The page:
U.S. Senator Kamala Harris, presumptive Democratic vice presidential nominee, does not have an extensive record on higher education issues, Inside Higher Ed reported.
However, Harris is known for taking on the for-profit giant Corinthian Colleges during her tenure as California's attorney general, accusing the chain of false and predatory advertising, intentionally making misrepresentations to students, securities fraud, and unlawful use of military seals in advertisements. In 2016, she won a federal court judgement from the now-defunct Corinthian, obtaining $1.1 billion in relief for students and veterans.
As attorney general and a Democratic senator from California, Harris further advocated for debt cancellation for former Corinthian students. Additionally, she and 16 other Democratic senators recently urged congressional leaders not to allow for-profit colleges to receive coronavirus aid aimed for higher education, reported Inside Higher Ed.
During her campaign for president, Harris said she would make community college free and four-year public college debt-free. In 2017, she endorsed Senator Bernie Sanders' College for All plan, which would make public colleges and universities tuition-free to students with family income up to $125,000; make community colleges tuition-free; cut student loan interest rates in half; and triple funding for the Federal Work-Study program. She also backed a proposal by Senator Brian Schatz (D-HI), which would have made room and board, books, and other college expenses free.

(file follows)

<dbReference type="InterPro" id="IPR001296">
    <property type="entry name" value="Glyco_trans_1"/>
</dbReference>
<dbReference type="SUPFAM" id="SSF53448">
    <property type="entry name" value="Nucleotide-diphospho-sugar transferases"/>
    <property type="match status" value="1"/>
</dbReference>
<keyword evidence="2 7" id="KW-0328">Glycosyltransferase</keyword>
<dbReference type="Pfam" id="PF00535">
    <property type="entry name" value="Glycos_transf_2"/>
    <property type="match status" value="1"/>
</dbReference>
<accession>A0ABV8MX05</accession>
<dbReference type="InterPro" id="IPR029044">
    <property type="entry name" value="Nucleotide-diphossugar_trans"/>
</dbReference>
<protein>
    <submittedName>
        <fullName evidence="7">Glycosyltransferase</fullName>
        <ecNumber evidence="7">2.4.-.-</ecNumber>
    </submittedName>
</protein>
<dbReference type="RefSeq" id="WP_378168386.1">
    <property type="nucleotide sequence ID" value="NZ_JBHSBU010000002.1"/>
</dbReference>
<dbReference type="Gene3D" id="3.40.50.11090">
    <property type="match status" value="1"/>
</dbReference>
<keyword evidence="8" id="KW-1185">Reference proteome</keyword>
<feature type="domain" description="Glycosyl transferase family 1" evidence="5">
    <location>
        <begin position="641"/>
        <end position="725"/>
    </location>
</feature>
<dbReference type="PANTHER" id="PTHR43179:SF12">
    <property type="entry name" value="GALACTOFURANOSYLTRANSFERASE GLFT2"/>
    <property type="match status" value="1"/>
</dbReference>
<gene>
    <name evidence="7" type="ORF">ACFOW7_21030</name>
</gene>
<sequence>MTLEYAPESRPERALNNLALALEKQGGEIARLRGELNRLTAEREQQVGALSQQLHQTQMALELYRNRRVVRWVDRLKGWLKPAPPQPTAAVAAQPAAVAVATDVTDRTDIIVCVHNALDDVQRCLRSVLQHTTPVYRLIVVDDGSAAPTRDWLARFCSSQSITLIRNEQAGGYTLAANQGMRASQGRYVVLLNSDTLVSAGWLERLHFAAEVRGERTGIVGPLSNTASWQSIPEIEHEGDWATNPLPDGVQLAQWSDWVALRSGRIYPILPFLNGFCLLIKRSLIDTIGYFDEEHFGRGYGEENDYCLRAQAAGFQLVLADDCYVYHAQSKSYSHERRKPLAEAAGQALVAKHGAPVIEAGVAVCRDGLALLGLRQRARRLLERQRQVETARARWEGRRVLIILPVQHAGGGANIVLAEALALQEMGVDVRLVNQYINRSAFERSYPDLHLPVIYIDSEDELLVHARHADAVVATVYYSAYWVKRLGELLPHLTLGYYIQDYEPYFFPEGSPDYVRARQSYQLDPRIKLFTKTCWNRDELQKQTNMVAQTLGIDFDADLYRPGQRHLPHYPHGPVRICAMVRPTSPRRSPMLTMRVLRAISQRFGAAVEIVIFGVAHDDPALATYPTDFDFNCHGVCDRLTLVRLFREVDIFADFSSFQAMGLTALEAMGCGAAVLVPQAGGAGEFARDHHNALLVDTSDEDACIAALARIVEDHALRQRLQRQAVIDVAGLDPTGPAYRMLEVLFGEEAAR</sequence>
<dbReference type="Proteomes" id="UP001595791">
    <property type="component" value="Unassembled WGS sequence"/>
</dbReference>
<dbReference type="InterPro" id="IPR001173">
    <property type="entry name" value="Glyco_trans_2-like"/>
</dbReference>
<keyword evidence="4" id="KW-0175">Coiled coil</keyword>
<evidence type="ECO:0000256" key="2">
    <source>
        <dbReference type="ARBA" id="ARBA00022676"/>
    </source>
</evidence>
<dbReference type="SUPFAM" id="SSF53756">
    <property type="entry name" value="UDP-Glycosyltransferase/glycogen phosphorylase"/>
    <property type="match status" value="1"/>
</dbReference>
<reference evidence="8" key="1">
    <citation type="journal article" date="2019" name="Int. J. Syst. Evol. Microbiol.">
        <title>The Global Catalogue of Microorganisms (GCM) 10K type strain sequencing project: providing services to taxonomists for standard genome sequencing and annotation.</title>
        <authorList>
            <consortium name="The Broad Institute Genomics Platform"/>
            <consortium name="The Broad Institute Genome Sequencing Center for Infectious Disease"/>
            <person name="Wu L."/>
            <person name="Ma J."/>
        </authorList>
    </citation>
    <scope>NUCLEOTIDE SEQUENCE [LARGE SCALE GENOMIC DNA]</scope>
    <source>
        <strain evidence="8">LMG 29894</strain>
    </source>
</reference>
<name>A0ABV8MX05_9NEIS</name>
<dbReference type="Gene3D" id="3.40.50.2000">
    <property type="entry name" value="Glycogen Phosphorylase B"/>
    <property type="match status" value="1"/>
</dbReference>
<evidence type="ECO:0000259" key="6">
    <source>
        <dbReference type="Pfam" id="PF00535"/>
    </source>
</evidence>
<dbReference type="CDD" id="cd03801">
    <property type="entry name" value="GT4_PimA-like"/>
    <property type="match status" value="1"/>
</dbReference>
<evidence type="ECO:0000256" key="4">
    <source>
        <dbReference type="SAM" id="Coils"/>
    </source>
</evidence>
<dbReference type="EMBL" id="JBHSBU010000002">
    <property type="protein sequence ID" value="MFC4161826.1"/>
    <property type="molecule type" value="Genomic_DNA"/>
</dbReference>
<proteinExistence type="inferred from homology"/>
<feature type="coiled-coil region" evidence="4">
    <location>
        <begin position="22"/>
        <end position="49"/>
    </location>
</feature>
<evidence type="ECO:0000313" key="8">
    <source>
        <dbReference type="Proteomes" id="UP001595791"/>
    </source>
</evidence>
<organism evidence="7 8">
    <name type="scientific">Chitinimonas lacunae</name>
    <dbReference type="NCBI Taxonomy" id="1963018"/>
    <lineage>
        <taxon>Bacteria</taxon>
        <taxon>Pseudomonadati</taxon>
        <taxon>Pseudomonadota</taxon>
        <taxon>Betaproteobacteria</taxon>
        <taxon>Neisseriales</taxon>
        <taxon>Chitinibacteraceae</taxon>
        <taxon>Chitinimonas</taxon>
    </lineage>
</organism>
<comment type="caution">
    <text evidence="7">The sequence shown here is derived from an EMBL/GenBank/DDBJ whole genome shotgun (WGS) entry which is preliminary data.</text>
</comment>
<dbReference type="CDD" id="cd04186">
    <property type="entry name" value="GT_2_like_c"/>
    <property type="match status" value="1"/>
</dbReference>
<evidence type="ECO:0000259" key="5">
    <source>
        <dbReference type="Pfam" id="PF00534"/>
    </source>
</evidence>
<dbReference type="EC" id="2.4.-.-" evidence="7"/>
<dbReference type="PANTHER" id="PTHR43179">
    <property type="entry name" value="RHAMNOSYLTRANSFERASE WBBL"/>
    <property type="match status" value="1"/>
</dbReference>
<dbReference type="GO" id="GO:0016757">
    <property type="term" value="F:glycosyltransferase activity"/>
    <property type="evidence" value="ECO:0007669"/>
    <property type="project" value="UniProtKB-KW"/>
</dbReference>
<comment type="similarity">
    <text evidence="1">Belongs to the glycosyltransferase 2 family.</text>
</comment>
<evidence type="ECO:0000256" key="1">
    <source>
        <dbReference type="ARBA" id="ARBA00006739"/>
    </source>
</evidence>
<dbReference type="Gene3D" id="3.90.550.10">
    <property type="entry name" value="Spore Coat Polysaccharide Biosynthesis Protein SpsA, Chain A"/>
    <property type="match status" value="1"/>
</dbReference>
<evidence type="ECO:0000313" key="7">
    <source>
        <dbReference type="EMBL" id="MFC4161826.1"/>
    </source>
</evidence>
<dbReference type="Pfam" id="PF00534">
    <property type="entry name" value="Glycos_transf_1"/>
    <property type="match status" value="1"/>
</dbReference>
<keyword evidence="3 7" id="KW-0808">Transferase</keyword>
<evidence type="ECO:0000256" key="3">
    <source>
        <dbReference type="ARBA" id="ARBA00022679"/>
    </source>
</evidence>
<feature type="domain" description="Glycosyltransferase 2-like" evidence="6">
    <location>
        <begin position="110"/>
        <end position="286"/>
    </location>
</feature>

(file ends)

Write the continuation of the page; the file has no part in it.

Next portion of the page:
Senator Harris did not support broad student loan forgiveness plans during her presidential campaign, though she had a targeted loan forgiveness proposal for student borrowers who started businesses in low-income areas, reported Forbes.
In recent months, she has been a proponent of the $10,000 loan forgiveness plan pushed by many Democrats, including Biden. Harris has also called for improving the Public Service Loan Forgiveness (PSLF) program and is a co-sponsor of the What You Can Do For Your Country Act, S. 1203.
Last year, Harris proposed the Basic Assistance for Students In College Act, S. 2225, alongside Senators Elizabeth Warren (D-MA) and Dianne Feinstein (D-CA), Inside Higher Ed reported. The legislation would have created a $500 million competitive grant program for institutions to fund the basic needs of students, including food, housing, transportation, child care, health care and technology.
Additionally, Harris, a graduate of Howard University, proposed $60 billion in funding to Historically Black Colleges and Universities (HBCU), with $50 billion going to fund scholarships, fellowships and research grants at HBCUs and another $10 billion to build classrooms, labs, and other facilities.
Inside Higher Ed